FRIDAY MARCH 20 was a bad day for women and pro-choice advocates. President Bush, in making his bid for re-election, successfully managed to sidestep the controversial abortion issue by making meaningless compromises. He placated a large segment of the electorate by making voters think he is on their side, when in reality he is doing his utmost to frustrate their efforts to guarantee the right to abortion.
Bush has shown yet again that he has no backbone or true conviction. In recent months he has been an ardent pro-lifer, responding in part to the harsh attacks mounted by his ultra-conservative challenger, Patrick Buchanan. He has supported the movement that is gaining steam throughout the country to reverse Roe v. Wade.
Yet he was apparently afraid that he was alienating vocal and powerful pro-choice voters, and that there are enough of them out there to jeopardize his chances for re-election.
WHEN INSTITUTED in 1998 through an executive order written by Bush, the gag rule did not permit medical professionals in federally funded clinics to speak of abortion as an option to their patients. By doing this, Bush hoped to gain more conservative support.
On March 20, though, Bush flip-flopped and modified the rule. In its new form, the gag rule allows certified doctors to mention abortion as an option to their patients, but they are not allowed to refer them to doctors or clinic which perform abortions. Nurses are still not allowed to talk about abortion with patients.
Bush hoped that changing the gag order would convince women voters that he is, in fact, a president who could respond to their needs and concerns. But in fact Bush's actions prove the opposite.
Bush's tactic is to "kick sand in the public's eye," as a New York Times staff editorial charged. It is a simple ploy to gain more votes, not the beginning of a program to help women protect their right to an abortion.
THE PARTIAL lifting of the gag rule might seem like a significant step. The problem is that it does not go far enough. Many of the limitations on the kind of medical treatment a doctor can advise in a federal clinic are still in place.
Doctors can now advise women on all relevant procedures, but they are not allowed to refer them to clinics that perform abortions. Most women already know what an abortion is. What they need help with is deciding if it is medically advisable--and if it is, finding someone to perform the operation.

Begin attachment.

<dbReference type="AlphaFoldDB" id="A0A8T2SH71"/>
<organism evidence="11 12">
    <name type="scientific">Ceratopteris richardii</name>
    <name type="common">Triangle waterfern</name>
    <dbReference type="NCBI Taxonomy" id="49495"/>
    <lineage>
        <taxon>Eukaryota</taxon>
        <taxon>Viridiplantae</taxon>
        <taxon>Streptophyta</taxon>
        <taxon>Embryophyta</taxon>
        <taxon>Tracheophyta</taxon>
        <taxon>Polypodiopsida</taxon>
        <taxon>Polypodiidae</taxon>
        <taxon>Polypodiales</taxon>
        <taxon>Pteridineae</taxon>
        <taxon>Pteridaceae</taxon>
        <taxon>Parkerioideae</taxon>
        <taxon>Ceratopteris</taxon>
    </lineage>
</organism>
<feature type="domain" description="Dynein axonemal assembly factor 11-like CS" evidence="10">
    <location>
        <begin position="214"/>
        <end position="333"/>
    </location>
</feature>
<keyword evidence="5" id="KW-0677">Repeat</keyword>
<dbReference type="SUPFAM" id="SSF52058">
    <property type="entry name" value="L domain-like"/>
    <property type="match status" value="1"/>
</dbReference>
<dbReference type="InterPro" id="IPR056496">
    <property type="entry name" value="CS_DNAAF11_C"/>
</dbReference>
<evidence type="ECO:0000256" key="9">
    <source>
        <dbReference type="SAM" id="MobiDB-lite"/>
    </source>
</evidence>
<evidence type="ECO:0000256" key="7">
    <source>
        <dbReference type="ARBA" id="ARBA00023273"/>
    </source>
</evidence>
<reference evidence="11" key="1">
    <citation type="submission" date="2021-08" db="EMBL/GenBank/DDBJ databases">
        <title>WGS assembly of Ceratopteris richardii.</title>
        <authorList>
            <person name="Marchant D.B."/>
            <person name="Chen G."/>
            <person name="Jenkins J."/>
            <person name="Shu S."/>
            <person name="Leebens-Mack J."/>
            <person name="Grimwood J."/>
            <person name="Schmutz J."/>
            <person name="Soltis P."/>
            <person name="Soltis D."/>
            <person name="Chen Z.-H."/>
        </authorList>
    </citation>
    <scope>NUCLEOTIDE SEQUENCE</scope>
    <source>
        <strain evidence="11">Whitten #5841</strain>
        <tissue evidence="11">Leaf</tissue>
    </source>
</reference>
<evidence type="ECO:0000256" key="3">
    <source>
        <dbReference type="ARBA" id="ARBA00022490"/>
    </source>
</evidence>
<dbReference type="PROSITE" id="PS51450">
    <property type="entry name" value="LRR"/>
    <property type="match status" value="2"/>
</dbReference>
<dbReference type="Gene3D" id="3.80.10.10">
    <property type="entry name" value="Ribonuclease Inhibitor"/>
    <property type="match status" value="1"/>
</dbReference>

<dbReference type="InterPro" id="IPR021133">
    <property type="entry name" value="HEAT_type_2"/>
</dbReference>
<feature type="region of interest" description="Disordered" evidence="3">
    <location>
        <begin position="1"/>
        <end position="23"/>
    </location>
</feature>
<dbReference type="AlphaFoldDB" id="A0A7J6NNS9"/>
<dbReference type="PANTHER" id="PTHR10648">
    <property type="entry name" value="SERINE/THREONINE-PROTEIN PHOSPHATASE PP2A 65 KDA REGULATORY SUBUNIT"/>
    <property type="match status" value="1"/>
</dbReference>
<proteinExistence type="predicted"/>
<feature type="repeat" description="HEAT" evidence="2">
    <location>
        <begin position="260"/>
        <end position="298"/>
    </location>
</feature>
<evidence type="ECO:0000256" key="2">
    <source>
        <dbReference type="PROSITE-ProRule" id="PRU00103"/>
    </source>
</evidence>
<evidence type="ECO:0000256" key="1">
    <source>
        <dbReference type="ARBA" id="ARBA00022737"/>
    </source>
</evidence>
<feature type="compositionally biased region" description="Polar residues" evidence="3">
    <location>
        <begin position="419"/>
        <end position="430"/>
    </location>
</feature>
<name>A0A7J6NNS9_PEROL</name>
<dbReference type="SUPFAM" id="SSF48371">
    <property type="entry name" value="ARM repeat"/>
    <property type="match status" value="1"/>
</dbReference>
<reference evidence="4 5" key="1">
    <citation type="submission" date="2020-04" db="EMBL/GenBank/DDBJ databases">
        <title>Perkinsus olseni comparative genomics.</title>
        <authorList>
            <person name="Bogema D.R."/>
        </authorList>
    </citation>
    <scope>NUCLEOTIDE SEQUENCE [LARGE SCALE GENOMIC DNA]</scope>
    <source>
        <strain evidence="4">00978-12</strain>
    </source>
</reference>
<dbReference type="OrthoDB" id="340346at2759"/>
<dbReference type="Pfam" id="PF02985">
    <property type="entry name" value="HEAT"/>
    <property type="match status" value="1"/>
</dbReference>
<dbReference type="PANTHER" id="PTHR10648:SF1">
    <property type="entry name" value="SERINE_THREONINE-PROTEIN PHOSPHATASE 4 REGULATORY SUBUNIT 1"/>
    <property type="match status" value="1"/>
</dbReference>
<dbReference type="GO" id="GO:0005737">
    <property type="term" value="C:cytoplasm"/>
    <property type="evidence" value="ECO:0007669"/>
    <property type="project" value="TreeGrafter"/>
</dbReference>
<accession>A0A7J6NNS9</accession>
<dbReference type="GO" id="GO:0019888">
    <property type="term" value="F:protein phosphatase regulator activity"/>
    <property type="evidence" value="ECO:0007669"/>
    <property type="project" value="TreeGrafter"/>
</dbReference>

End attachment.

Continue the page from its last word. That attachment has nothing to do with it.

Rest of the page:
In modifying the gag rule, the President aimed not to offer better medical care to pregnant women, but to secure more votes.
It doesn't help women to know all of their theoretical options, only to have a doctor refuse to refer them to a competent and safe abortion clinic.
In addition, in small rural towns there is a paucity of certified doctors. Most pregnant women see nurses, who are still forbidden to talk about abortion. The new modification does nothing to help these women and in fact specifically discriminates against them.
Women who are poor are especially hard hit. They can often use up the money they have, traveling around the country, in a desperate attempt to find a doctor willing to perform an abortion. The number of doctors who refuse to perform abortions is rising at a rapid rate, making it increasingly difficult for women with limited savings to find one before it is too late.
In the end, many women have unwanted children and have no money left to support them. The New York Times reports that half the students at the John Hopkins School of Medicine say they will not perform abortions when they are doctors. This is indicative of the pace at which our country is moving towards a reversal of Roe v. Wade, and the increased difficulty women have in getting an abortion.
BUSH'S MODIFICATION of the gag rule does not substantially change it. Pregnant women are still in a vulnerable position when they have to go to federally funded clinics to ask for medical advice. Bush's motive in changing the gag rule was not to offer better medical care to these women. His only aim was to secure more votes.
American voters are skeptical about every politician's motives this election year. We must not let ourselves be fooled into complacency by Bush's deceptions--no matter how much he shields his waffling as standard policy changes.
Clearly if Bush feels he is under enough pressure from pro-choice groups, and he wants a chance of winning these voters, he will attempt to please them.
The electorate must show Bush that he has not yet done enough to win the confidence of the voters to whom he is pandering. If he wants to trade votes for abortion rights, so be it.
Those of us who value a woman's right to choose abortion can use that to our advantage by speaking out and letting him know he has not yet done enough. We are not so naive as to think that Bush isn't just making idle campaign promises like "no new taxes" that will be forgotten or changed once he is in office again.
March 20 may have been a bad day for pro-choice advocates, but if we don't let ourselves be fooled by Bush, then maybe we can finally force him to make some real concessions.